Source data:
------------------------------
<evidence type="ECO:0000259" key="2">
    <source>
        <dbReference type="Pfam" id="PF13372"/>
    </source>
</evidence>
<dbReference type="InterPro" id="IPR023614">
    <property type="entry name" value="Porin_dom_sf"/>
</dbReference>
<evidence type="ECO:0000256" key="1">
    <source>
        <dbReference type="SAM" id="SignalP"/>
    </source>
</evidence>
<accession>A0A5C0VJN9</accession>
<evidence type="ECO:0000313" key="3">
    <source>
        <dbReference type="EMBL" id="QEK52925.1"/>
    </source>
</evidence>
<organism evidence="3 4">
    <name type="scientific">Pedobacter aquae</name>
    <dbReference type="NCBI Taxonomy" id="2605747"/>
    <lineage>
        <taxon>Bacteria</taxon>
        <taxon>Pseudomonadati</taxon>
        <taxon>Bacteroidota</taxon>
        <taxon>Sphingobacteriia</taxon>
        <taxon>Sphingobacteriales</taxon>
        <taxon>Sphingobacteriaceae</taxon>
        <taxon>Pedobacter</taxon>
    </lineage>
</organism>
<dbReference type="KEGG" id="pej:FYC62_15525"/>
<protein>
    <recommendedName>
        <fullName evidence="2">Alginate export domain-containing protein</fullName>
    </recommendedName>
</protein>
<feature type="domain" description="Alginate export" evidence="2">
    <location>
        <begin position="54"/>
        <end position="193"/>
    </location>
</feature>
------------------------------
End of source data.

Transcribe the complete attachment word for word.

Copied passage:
<evidence type="ECO:0000259" key="2">
    <source>
        <dbReference type="Pfam" id="PF13372"/>
    </source>
</evidence>
<dbReference type="InterPro" id="IPR023614">
    <property type="entry name" value="Porin_dom_sf"/>
</dbReference>
<evidence type="ECO:0000256" key="1">
    <source>
        <dbReference type="SAM" id="SignalP"/>
    </source>
</evidence>
<accession>A0A5C0VJN9</accession>
<evidence type="ECO:0000313" key="3">
    <source>
        <dbReference type="EMBL" id="QEK52925.1"/>
    </source>
</evidence>
<organism evidence="3 4">
    <name type="scientific">Pedobacter aquae</name>
    <dbReference type="NCBI Taxonomy" id="2605747"/>
    <lineage>
        <taxon>Bacteria</taxon>
        <taxon>Pseudomonadati</taxon>
        <taxon>Bacteroidota</taxon>
        <taxon>Sphingobacteriia</taxon>
        <taxon>Sphingobacteriales</taxon>
        <taxon>Sphingobacteriaceae</taxon>
        <taxon>Pedobacter</taxon>
    </lineage>
</organism>
<dbReference type="KEGG" id="pej:FYC62_15525"/>
<protein>
    <recommendedName>
        <fullName evidence="2">Alginate export domain-containing protein</fullName>
    </recommendedName>
</protein>
<feature type="domain" description="Alginate export" evidence="2">
    <location>
        <begin position="54"/>
        <end position="193"/>
    </location>
</feature>